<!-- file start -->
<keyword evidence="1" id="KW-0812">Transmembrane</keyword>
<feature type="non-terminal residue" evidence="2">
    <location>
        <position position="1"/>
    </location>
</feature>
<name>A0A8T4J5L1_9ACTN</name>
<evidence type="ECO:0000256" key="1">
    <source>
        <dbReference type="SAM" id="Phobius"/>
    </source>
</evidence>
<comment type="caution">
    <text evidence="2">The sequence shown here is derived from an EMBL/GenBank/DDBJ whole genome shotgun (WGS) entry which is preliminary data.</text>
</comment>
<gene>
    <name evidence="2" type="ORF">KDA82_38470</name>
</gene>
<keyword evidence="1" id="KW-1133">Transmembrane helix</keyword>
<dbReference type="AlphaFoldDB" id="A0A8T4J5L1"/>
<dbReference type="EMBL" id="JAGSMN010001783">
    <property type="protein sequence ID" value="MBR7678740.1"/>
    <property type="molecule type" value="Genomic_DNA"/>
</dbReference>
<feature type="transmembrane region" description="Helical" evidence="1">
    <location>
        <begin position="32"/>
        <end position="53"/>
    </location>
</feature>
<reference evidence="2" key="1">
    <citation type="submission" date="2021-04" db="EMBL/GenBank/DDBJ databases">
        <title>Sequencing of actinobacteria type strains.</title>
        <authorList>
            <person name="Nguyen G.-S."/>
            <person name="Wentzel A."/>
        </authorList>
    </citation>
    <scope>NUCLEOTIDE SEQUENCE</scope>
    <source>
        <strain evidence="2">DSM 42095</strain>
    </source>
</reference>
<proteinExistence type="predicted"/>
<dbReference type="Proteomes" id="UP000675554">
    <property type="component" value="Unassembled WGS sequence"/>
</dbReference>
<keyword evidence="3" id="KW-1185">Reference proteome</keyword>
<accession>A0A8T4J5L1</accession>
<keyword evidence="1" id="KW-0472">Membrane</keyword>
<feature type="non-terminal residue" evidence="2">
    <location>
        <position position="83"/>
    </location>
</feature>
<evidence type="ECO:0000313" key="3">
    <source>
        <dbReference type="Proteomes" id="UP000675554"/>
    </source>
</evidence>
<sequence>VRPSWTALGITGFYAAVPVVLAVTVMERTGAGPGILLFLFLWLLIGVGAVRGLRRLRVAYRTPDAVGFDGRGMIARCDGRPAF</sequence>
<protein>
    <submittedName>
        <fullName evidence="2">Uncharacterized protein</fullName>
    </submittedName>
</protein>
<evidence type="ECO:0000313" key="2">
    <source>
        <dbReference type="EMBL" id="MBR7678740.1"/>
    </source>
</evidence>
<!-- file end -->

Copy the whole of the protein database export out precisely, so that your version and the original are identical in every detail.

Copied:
<keyword evidence="1" id="KW-0812">Transmembrane</keyword>
<feature type="non-terminal residue" evidence="2">
    <location>
        <position position="1"/>
    </location>
</feature>
<name>A0A8T4J5L1_9ACTN</name>
<evidence type="ECO:0000256" key="1">
    <source>
        <dbReference type="SAM" id="Phobius"/>
    </source>
</evidence>
<comment type="caution">
    <text evidence="2">The sequence shown here is derived from an EMBL/GenBank/DDBJ whole genome shotgun (WGS) entry which is preliminary data.</text>
</comment>
<gene>
    <name evidence="2" type="ORF">KDA82_38470</name>
</gene>
<keyword evidence="1" id="KW-1133">Transmembrane helix</keyword>
<dbReference type="AlphaFoldDB" id="A0A8T4J5L1"/>
<dbReference type="EMBL" id="JAGSMN010001783">
    <property type="protein sequence ID" value="MBR7678740.1"/>
    <property type="molecule type" value="Genomic_DNA"/>
</dbReference>
<feature type="transmembrane region" description="Helical" evidence="1">
    <location>
        <begin position="32"/>
        <end position="53"/>
    </location>
</feature>
<reference evidence="2" key="1">
    <citation type="submission" date="2021-04" db="EMBL/GenBank/DDBJ databases">
        <title>Sequencing of actinobacteria type strains.</title>
        <authorList>
            <person name="Nguyen G.-S."/>
            <person name="Wentzel A."/>
        </authorList>
    </citation>
    <scope>NUCLEOTIDE SEQUENCE</scope>
    <source>
        <strain evidence="2">DSM 42095</strain>
    </source>
</reference>
<proteinExistence type="predicted"/>
<dbReference type="Proteomes" id="UP000675554">
    <property type="component" value="Unassembled WGS sequence"/>
</dbReference>
<keyword evidence="3" id="KW-1185">Reference proteome</keyword>
<accession>A0A8T4J5L1</accession>
<keyword evidence="1" id="KW-0472">Membrane</keyword>
<feature type="non-terminal residue" evidence="2">
    <location>
        <position position="83"/>
    </location>
</feature>
<evidence type="ECO:0000313" key="3">
    <source>
        <dbReference type="Proteomes" id="UP000675554"/>
    </source>
</evidence>
<sequence>VRPSWTALGITGFYAAVPVVLAVTVMERTGAGPGILLFLFLWLLIGVGAVRGLRRLRVAYRTPDAVGFDGRGMIARCDGRPAF</sequence>
<protein>
    <submittedName>
        <fullName evidence="2">Uncharacterized protein</fullName>
    </submittedName>
</protein>
<evidence type="ECO:0000313" key="2">
    <source>
        <dbReference type="EMBL" id="MBR7678740.1"/>
    </source>
</evidence>